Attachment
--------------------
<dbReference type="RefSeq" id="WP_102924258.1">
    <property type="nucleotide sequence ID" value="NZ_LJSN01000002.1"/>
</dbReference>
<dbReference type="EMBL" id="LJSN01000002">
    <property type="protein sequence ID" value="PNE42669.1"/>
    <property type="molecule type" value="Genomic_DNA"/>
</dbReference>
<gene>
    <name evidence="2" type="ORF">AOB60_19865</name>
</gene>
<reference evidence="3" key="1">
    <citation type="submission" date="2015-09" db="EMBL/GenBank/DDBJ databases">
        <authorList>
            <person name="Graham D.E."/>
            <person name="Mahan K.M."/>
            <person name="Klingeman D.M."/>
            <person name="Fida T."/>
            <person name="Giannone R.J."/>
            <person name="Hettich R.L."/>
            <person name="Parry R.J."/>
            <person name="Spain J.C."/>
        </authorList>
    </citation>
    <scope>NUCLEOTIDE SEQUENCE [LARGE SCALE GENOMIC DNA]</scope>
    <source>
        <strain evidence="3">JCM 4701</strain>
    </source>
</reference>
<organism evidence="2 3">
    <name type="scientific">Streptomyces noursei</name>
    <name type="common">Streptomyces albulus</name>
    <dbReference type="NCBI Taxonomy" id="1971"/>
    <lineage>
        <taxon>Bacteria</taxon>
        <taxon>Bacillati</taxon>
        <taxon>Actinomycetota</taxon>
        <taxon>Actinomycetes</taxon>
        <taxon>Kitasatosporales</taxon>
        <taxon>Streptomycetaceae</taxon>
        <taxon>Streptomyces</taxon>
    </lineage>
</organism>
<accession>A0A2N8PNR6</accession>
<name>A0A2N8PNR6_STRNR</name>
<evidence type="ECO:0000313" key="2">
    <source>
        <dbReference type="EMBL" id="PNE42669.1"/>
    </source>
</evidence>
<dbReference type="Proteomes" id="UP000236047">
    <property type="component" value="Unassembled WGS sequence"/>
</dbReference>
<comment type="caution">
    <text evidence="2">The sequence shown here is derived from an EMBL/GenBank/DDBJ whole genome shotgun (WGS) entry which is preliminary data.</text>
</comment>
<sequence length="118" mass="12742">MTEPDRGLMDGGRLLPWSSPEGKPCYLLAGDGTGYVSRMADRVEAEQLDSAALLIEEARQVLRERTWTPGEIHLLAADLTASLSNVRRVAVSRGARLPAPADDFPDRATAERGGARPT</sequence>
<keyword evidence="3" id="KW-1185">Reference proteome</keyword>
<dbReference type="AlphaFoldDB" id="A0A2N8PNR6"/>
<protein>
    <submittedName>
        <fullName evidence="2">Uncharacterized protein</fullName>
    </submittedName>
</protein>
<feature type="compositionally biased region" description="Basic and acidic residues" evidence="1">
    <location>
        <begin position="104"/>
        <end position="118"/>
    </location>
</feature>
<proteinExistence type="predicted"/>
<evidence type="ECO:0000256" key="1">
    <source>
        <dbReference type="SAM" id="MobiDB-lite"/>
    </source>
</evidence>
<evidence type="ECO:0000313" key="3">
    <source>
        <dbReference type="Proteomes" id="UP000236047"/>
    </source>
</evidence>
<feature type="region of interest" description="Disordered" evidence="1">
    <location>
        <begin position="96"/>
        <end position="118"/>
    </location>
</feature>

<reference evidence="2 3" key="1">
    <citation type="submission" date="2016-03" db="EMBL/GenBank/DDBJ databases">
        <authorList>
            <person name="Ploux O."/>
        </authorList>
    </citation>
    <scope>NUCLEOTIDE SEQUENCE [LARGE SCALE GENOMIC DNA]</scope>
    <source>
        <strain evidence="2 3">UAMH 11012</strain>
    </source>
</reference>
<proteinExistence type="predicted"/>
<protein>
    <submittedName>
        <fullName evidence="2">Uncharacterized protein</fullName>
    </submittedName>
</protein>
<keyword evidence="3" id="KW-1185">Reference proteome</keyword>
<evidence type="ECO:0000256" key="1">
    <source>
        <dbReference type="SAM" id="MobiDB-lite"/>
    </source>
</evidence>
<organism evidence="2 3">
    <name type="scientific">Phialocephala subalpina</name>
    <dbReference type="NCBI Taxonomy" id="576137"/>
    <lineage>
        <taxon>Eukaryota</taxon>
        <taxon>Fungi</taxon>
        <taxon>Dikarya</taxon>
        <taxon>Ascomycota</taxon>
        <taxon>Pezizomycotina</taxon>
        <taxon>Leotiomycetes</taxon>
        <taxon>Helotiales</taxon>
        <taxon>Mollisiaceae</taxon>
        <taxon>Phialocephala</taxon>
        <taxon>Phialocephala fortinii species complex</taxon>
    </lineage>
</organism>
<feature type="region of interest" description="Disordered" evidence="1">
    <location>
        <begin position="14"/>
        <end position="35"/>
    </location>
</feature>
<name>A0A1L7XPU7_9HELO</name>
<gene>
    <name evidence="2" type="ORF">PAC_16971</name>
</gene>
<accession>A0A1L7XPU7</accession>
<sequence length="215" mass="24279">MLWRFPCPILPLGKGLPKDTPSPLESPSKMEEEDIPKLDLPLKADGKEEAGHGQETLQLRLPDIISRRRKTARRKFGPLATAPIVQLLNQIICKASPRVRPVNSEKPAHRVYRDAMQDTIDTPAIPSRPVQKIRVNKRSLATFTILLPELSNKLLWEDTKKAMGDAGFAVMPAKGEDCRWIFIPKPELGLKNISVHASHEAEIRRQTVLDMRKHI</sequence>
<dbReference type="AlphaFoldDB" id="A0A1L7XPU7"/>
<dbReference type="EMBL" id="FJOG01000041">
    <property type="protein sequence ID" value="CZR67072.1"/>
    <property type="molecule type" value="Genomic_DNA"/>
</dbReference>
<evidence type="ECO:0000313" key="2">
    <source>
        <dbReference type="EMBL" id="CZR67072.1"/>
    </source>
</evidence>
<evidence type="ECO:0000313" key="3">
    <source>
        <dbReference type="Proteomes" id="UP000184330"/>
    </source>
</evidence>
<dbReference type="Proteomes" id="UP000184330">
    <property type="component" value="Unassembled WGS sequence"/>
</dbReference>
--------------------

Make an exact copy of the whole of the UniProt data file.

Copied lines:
<dbReference type="RefSeq" id="WP_102924258.1">
    <property type="nucleotide sequence ID" value="NZ_LJSN01000002.1"/>
</dbReference>
<dbReference type="EMBL" id="LJSN01000002">
    <property type="protein sequence ID" value="PNE42669.1"/>
    <property type="molecule type" value="Genomic_DNA"/>
</dbReference>
<gene>
    <name evidence="2" type="ORF">AOB60_19865</name>
</gene>
<reference evidence="3" key="1">
    <citation type="submission" date="2015-09" db="EMBL/GenBank/DDBJ databases">
        <authorList>
            <person name="Graham D.E."/>
            <person name="Mahan K.M."/>
            <person name="Klingeman D.M."/>
            <person name="Fida T."/>
            <person name="Giannone R.J."/>
            <person name="Hettich R.L."/>
            <person name="Parry R.J."/>
            <person name="Spain J.C."/>
        </authorList>
    </citation>
    <scope>NUCLEOTIDE SEQUENCE [LARGE SCALE GENOMIC DNA]</scope>
    <source>
        <strain evidence="3">JCM 4701</strain>
    </source>
</reference>
<organism evidence="2 3">
    <name type="scientific">Streptomyces noursei</name>
    <name type="common">Streptomyces albulus</name>
    <dbReference type="NCBI Taxonomy" id="1971"/>
    <lineage>
        <taxon>Bacteria</taxon>
        <taxon>Bacillati</taxon>
        <taxon>Actinomycetota</taxon>
        <taxon>Actinomycetes</taxon>
        <taxon>Kitasatosporales</taxon>
        <taxon>Streptomycetaceae</taxon>
        <taxon>Streptomyces</taxon>
    </lineage>
</organism>
<accession>A0A2N8PNR6</accession>
<name>A0A2N8PNR6_STRNR</name>
<evidence type="ECO:0000313" key="2">
    <source>
        <dbReference type="EMBL" id="PNE42669.1"/>
    </source>
</evidence>
<dbReference type="Proteomes" id="UP000236047">
    <property type="component" value="Unassembled WGS sequence"/>
</dbReference>
<comment type="caution">
    <text evidence="2">The sequence shown here is derived from an EMBL/GenBank/DDBJ whole genome shotgun (WGS) entry which is preliminary data.</text>
</comment>
<sequence length="118" mass="12742">MTEPDRGLMDGGRLLPWSSPEGKPCYLLAGDGTGYVSRMADRVEAEQLDSAALLIEEARQVLRERTWTPGEIHLLAADLTASLSNVRRVAVSRGARLPAPADDFPDRATAERGGARPT</sequence>
<keyword evidence="3" id="KW-1185">Reference proteome</keyword>
<dbReference type="AlphaFoldDB" id="A0A2N8PNR6"/>
<protein>
    <submittedName>
        <fullName evidence="2">Uncharacterized protein</fullName>
    </submittedName>
</protein>
<feature type="compositionally biased region" description="Basic and acidic residues" evidence="1">
    <location>
        <begin position="104"/>
        <end position="118"/>
    </location>
</feature>
<proteinExistence type="predicted"/>
<evidence type="ECO:0000256" key="1">
    <source>
        <dbReference type="SAM" id="MobiDB-lite"/>
    </source>
</evidence>
<evidence type="ECO:0000313" key="3">
    <source>
        <dbReference type="Proteomes" id="UP000236047"/>
    </source>
</evidence>
<feature type="region of interest" description="Disordered" evidence="1">
    <location>
        <begin position="96"/>
        <end position="118"/>
    </location>
</feature>

<reference evidence="2 3" key="1">
    <citation type="submission" date="2016-03" db="EMBL/GenBank/DDBJ databases">
        <authorList>
            <person name="Ploux O."/>
        </authorList>
    </citation>
    <scope>NUCLEOTIDE SEQUENCE [LARGE SCALE GENOMIC DNA]</scope>
    <source>
        <strain evidence="2 3">UAMH 11012</strain>
    </source>
</reference>
<proteinExistence type="predicted"/>
<protein>
    <submittedName>
        <fullName evidence="2">Uncharacterized protein</fullName>
    </submittedName>
</protein>
<keyword evidence="3" id="KW-1185">Reference proteome</keyword>
<evidence type="ECO:0000256" key="1">
    <source>
        <dbReference type="SAM" id="MobiDB-lite"/>
    </source>
</evidence>
<organism evidence="2 3">
    <name type="scientific">Phialocephala subalpina</name>
    <dbReference type="NCBI Taxonomy" id="576137"/>
    <lineage>
        <taxon>Eukaryota</taxon>
        <taxon>Fungi</taxon>
        <taxon>Dikarya</taxon>
        <taxon>Ascomycota</taxon>
        <taxon>Pezizomycotina</taxon>
        <taxon>Leotiomycetes</taxon>
        <taxon>Helotiales</taxon>
        <taxon>Mollisiaceae</taxon>
        <taxon>Phialocephala</taxon>
        <taxon>Phialocephala fortinii species complex</taxon>
    </lineage>
</organism>
<feature type="region of interest" description="Disordered" evidence="1">
    <location>
        <begin position="14"/>
        <end position="35"/>
    </location>
</feature>
<name>A0A1L7XPU7_9HELO</name>
<gene>
    <name evidence="2" type="ORF">PAC_16971</name>
</gene>
<accession>A0A1L7XPU7</accession>
<sequence length="215" mass="24279">MLWRFPCPILPLGKGLPKDTPSPLESPSKMEEEDIPKLDLPLKADGKEEAGHGQETLQLRLPDIISRRRKTARRKFGPLATAPIVQLLNQIICKASPRVRPVNSEKPAHRVYRDAMQDTIDTPAIPSRPVQKIRVNKRSLATFTILLPELSNKLLWEDTKKAMGDAGFAVMPAKGEDCRWIFIPKPELGLKNISVHASHEAEIRRQTVLDMRKHI</sequence>
<dbReference type="AlphaFoldDB" id="A0A1L7XPU7"/>
<dbReference type="EMBL" id="FJOG01000041">
    <property type="protein sequence ID" value="CZR67072.1"/>
    <property type="molecule type" value="Genomic_DNA"/>
</dbReference>
<evidence type="ECO:0000313" key="2">
    <source>
        <dbReference type="EMBL" id="CZR67072.1"/>
    </source>
</evidence>
<evidence type="ECO:0000313" key="3">
    <source>
        <dbReference type="Proteomes" id="UP000184330"/>
    </source>
</evidence>
<dbReference type="Proteomes" id="UP000184330">
    <property type="component" value="Unassembled WGS sequence"/>
</dbReference>